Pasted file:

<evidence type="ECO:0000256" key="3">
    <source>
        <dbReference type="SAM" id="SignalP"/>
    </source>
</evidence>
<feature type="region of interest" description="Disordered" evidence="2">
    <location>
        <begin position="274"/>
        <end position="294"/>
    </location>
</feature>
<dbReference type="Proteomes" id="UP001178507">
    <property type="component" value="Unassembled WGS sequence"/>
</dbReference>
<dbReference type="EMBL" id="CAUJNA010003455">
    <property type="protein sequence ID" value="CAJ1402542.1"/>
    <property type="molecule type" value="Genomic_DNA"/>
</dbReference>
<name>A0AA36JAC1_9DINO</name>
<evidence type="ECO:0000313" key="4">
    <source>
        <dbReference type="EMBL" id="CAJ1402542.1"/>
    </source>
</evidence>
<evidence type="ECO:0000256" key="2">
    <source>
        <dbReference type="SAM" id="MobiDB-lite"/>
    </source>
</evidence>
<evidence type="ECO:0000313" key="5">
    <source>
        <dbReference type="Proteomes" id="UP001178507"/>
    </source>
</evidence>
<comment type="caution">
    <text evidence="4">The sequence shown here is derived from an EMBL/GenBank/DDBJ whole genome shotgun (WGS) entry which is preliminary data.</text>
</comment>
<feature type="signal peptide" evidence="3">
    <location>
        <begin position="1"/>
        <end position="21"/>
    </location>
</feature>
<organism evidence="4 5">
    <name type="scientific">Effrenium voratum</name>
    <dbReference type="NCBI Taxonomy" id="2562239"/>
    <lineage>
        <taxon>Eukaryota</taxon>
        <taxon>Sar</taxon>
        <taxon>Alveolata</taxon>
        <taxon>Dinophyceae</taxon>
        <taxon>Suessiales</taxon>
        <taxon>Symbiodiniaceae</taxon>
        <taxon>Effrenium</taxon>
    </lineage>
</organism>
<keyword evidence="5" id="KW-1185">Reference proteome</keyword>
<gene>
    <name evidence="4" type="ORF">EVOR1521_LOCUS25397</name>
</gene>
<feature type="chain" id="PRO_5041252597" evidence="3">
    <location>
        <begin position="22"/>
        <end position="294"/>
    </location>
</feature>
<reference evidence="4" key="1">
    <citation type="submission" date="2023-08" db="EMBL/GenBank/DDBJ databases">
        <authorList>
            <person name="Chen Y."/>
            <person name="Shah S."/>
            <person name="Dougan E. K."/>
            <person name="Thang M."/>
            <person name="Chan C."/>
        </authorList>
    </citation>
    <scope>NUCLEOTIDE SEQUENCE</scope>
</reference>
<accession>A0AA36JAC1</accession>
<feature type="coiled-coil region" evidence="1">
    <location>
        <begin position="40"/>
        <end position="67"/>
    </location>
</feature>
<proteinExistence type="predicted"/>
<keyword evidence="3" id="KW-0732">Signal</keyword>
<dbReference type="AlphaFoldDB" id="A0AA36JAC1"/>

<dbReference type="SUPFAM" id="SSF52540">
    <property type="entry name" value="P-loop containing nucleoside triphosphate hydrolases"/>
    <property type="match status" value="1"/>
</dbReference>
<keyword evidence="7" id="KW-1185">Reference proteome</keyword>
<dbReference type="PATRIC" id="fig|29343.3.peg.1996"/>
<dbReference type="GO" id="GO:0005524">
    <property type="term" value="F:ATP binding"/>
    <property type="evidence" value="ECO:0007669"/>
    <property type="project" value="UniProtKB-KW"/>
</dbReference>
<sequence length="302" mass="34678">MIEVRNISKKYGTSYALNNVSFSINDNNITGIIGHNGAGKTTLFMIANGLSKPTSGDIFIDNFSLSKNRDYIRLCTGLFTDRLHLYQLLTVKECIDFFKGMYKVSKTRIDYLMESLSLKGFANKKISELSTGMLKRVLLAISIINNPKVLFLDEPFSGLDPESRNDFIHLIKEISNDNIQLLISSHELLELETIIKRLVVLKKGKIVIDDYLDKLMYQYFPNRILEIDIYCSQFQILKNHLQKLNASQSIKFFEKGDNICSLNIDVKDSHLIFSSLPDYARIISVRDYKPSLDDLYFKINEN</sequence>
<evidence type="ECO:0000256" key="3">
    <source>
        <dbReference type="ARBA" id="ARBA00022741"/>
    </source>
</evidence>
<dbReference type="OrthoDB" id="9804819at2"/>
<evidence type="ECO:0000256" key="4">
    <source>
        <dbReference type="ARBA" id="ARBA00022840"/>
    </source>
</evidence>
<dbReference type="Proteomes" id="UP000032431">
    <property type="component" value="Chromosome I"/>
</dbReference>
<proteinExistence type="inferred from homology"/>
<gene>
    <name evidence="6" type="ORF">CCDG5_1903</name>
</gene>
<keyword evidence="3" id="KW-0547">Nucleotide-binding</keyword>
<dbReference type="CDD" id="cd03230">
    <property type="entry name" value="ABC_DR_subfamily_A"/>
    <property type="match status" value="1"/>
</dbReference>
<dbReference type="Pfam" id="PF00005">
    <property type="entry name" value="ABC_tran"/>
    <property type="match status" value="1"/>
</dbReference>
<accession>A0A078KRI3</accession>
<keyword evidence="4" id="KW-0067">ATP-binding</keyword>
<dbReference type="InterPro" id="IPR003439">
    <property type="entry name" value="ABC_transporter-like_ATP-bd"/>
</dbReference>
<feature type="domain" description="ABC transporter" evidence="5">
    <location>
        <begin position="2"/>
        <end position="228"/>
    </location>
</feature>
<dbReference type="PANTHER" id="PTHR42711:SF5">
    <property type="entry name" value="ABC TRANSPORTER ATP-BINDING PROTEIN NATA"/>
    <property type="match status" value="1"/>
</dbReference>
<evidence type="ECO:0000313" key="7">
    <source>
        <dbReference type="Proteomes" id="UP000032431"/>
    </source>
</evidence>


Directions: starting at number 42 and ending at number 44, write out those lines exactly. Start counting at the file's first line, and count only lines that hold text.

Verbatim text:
    </location>
</feature>
<organism evidence="4 5">